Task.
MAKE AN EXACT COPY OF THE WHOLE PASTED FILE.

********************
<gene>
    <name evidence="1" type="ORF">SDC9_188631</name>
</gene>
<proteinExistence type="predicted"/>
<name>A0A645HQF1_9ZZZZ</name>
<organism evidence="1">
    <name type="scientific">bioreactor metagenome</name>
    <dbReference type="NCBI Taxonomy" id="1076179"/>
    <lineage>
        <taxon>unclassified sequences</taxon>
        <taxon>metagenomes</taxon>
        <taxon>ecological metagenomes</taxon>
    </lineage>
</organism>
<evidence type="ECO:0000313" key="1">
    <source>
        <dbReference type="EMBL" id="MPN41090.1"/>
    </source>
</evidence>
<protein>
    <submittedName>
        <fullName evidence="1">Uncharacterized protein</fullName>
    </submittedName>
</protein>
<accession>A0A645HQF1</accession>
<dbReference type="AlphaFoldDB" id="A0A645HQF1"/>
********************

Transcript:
<gene>
    <name evidence="1" type="ORF">SDC9_188631</name>
</gene>
<proteinExistence type="predicted"/>
<name>A0A645HQF1_9ZZZZ</name>
<organism evidence="1">
    <name type="scientific">bioreactor metagenome</name>
    <dbReference type="NCBI Taxonomy" id="1076179"/>
    <lineage>
        <taxon>unclassified sequences</taxon>
        <taxon>metagenomes</taxon>
        <taxon>ecological metagenomes</taxon>
    </lineage>
</organism>
<evidence type="ECO:0000313" key="1">
    <source>
        <dbReference type="EMBL" id="MPN41090.1"/>
    </source>
</evidence>
<protein>
    <submittedName>
        <fullName evidence="1">Uncharacterized protein</fullName>
    </submittedName>
</protein>
<accession>A0A645HQF1</accession>
<dbReference type="AlphaFoldDB" id="A0A645HQF1"/>